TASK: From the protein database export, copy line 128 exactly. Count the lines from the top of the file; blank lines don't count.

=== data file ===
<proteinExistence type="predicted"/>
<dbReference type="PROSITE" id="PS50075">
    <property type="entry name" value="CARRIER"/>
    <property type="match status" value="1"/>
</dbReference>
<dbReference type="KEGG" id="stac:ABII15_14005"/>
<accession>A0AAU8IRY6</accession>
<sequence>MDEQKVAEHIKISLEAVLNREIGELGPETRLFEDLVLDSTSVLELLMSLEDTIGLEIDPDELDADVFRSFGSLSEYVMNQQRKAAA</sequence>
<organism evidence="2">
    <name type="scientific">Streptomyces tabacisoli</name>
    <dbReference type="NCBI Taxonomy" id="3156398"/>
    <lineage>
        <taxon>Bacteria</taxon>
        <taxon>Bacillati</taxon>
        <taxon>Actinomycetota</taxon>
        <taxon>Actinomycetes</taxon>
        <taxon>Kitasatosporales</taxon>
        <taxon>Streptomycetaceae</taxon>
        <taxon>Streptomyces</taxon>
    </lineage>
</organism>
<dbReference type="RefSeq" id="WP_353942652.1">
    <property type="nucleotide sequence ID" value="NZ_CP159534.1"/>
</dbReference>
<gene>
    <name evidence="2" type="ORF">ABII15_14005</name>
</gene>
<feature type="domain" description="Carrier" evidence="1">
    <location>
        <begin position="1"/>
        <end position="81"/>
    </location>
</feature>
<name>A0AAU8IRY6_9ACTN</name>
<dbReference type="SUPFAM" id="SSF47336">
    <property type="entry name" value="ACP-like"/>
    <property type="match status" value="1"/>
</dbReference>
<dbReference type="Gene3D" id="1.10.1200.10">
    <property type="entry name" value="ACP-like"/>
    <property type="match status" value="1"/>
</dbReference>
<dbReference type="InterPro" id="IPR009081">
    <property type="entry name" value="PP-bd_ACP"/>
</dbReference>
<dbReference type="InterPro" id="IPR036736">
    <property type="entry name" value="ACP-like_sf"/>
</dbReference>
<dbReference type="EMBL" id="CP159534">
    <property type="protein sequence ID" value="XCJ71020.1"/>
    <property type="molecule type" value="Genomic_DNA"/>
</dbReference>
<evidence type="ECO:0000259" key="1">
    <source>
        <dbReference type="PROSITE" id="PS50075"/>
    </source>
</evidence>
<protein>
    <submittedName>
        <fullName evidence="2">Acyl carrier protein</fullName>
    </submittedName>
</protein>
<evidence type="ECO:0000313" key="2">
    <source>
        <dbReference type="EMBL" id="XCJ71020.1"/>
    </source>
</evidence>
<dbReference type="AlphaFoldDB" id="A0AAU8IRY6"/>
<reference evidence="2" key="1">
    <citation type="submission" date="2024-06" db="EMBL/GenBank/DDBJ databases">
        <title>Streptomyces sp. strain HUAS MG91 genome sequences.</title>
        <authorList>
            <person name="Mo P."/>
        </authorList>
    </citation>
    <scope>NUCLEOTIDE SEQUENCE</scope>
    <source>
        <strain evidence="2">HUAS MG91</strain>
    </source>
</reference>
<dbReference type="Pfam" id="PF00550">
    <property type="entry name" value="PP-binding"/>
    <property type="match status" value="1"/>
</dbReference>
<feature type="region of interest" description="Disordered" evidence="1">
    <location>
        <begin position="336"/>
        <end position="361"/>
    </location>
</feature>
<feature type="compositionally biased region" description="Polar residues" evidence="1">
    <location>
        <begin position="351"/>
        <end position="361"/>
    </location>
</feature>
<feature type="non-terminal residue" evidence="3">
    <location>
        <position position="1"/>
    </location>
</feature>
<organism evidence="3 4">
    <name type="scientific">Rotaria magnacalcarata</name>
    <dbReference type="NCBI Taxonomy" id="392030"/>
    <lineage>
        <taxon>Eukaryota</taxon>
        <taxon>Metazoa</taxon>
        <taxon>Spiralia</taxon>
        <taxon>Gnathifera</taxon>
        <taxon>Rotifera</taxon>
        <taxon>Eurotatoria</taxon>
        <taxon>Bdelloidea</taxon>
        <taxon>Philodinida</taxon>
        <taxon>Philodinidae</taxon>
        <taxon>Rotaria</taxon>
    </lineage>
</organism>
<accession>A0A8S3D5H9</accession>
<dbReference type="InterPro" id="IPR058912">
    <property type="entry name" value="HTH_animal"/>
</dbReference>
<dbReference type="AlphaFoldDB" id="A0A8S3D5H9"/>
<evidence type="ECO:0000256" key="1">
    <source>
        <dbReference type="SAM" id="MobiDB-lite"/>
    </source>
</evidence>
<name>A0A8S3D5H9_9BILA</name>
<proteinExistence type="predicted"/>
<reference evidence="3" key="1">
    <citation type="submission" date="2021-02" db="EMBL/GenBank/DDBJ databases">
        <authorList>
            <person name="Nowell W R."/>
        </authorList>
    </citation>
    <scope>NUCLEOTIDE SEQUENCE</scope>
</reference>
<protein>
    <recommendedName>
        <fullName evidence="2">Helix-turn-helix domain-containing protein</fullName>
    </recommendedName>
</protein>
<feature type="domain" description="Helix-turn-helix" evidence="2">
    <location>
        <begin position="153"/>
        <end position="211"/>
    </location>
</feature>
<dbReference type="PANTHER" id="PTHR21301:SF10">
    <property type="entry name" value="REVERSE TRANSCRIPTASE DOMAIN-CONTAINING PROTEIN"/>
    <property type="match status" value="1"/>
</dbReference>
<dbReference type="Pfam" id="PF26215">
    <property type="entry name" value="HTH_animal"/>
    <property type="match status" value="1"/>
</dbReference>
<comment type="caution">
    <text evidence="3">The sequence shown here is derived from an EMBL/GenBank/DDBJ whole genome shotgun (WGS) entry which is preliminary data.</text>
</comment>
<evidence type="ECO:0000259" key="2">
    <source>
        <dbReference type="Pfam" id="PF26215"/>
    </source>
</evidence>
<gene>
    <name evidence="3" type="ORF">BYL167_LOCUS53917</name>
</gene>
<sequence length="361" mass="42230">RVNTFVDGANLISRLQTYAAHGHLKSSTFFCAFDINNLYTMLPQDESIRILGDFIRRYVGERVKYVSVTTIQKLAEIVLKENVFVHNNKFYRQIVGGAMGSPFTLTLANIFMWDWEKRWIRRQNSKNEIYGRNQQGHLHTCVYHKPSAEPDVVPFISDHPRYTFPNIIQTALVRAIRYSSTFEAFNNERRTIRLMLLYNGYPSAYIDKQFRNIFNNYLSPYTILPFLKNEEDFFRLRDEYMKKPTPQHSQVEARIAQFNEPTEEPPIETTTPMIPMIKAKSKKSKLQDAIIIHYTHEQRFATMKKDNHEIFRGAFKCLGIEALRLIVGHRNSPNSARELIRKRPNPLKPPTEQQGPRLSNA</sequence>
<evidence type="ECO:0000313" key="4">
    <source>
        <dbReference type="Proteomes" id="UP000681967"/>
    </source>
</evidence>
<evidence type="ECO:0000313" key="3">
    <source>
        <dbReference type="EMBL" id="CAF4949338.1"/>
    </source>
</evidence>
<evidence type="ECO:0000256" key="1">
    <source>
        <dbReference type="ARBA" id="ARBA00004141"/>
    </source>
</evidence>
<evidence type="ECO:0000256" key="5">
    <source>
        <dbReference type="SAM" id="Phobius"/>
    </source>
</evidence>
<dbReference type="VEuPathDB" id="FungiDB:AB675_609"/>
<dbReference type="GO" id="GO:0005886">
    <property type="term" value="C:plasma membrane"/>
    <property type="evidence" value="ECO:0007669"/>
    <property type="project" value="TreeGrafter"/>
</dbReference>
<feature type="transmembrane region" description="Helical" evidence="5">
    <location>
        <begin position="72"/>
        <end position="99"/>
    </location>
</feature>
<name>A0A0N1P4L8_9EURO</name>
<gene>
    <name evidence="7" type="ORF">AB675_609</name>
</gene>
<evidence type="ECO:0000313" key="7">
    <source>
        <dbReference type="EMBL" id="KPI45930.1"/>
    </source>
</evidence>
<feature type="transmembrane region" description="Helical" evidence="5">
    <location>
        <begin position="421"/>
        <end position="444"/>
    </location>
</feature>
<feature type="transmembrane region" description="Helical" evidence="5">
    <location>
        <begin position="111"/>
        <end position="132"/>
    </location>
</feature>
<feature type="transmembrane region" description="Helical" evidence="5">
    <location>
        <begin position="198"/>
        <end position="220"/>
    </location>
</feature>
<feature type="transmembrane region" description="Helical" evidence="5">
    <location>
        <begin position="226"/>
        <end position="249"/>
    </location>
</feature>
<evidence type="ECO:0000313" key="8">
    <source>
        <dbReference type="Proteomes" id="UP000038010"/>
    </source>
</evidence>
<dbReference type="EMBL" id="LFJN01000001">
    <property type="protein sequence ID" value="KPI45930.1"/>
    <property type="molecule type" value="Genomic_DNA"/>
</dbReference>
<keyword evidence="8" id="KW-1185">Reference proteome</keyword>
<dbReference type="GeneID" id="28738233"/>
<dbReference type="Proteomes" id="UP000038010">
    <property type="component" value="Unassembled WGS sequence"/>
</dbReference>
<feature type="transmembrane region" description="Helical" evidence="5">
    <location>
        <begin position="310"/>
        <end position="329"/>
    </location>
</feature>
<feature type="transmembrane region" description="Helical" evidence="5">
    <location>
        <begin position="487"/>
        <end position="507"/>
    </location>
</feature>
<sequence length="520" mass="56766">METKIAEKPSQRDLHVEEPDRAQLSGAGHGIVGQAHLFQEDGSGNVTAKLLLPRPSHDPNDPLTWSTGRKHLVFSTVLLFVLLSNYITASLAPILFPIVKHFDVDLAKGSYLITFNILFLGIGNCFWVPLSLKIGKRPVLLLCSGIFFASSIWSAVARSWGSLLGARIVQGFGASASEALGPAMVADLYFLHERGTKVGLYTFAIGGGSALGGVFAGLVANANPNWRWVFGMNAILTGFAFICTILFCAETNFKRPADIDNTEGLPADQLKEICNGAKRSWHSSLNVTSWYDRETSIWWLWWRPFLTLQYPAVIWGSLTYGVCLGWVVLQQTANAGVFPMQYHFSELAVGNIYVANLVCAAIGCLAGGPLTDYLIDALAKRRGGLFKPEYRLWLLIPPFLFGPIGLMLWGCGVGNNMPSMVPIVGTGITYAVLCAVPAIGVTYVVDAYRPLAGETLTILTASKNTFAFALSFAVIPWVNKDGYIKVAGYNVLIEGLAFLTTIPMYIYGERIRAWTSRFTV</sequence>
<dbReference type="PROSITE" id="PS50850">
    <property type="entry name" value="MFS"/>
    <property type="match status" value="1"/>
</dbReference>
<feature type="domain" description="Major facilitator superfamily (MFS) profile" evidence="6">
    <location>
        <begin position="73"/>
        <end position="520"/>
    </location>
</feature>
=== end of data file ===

<name>A0A8S3D5H9_9BILA</name>